"Music was meant to be shared. It's great to go into a studio and work with great musicians, and I have that when I bring my band to a theater or a performing arts center somewhere, but it's never complete without the third element, and that's an audience. That element is never a known element. It's always going to be different. The chemistry between me and the band, even though there will be a certain constant, everything else is pretty much up for grabs. It's what happens with the audience that makes it all possible. When I get to these songs, even though I've sung them a million times, I'm enjoying singing them and the audience is enjoying hearing them." 

Ultimately, it's her party, and the party theme is "come as you are."  She remained in the moment as time marched on. In 1980, she co-wrote the Top 20 Irene Cara hit "Out Here on My Own," which was featured in the classic movie Fame and earned an Academy Award nomination. Her brother Michael scored the music for that film. 

She also co-wrote a song for the 1996 film Grace of My Heart, in which Bridget Fonda played a closeted pop star in the early sixties. Hmmm. 

On the challenges of being a songwriter, she says, "Every time you sit down at the piano, you're starting with a blank page, and there is something hopeful about that. It all starts anew. I kind of like that about songs."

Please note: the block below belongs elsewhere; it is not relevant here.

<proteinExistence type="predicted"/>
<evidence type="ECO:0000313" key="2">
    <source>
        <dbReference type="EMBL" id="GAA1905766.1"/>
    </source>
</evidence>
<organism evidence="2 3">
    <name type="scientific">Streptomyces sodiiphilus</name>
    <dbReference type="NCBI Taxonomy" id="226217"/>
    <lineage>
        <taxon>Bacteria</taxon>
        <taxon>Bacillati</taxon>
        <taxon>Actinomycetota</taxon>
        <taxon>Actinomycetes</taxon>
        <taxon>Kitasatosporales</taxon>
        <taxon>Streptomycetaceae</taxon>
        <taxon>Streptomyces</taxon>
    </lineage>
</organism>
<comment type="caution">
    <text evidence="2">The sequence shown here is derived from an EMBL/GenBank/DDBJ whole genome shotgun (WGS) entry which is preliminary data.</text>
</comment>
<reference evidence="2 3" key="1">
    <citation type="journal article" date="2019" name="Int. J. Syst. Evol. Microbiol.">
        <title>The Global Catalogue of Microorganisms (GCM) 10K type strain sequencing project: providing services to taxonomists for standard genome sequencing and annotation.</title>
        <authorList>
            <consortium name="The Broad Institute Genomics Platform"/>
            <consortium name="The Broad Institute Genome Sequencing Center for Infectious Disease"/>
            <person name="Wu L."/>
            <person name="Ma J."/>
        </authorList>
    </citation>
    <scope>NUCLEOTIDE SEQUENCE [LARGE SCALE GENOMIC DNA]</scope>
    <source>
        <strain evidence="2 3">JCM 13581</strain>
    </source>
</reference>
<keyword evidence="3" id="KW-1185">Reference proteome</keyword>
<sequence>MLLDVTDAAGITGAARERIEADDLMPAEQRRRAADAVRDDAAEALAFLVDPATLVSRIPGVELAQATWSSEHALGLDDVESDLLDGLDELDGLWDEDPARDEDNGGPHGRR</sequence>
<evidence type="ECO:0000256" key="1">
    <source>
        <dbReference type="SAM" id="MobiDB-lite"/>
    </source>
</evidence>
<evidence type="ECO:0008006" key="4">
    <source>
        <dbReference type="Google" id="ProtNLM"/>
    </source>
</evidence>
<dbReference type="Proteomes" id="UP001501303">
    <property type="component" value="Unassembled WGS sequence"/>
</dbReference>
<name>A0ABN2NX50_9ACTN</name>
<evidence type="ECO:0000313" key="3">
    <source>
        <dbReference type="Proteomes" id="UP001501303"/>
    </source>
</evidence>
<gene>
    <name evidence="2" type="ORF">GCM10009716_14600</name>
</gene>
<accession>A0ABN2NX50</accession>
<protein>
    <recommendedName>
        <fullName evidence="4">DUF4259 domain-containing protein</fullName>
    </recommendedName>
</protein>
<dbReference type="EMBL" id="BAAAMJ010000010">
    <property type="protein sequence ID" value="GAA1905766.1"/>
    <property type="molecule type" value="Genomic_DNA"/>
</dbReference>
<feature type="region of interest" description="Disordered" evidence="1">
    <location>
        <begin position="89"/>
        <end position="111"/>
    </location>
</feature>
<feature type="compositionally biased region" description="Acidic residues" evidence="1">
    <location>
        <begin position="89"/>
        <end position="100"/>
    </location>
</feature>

In 2005, her comeback album, Ever Since, was acclaimed by The New York Times, Rolling Stone and Billboard, and its songs were featured in episodes of CSI: Miami and The L Word

Most recently, she hosted episodes of the PBS series, The Life, which focuses on the world of gays and lesbians. 

Of that experience, she says, "I did officially come out, and that would be on The Life. I only hosted a few of them, but I told them that I would be proud to come out, because the show is such a huge help to so many people in the interior of this country. It felt pretty natural by that time. And I also thought, if somebody has a problem with it, well, too bad. 

"I work with kids – I call them kids, but they're in their thirties. They are very cool about gay people. Most of them are heterosexual. Nobody gets stomped on the way they used to. We've seen so little change in other areas, but we've done a fairly good job. We could rest now and say that it's going in the right direction." 

These days, Gore is working on her memoirs and contemplating a live album. She also likes the likes of Jill Sobule and the Juno soundtrack. 

"The [current recording] industry has fallen apart, but the artists never quite do," she says. "Artists will always figure out a way to get their stuff out there. My money is always on the artists."

In memory of Lesley Gore - May 2, 1946-February 16, 2015

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Photo Credits:
#1 Courtesy of Lesley Gore.  
#2 Courtesy of Lesley Gore.  
#3 Courtesy of Lesley Gore.  
#4 Courtesy of Lesley Gore.  

Copyright ©2008 PopEntertainment.com.  All rights reserved.  Posted: January 31, 2008.

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Copyright ©2008 PopEntertainment.com.  All rights reserved.  Posted: January 31, 2008.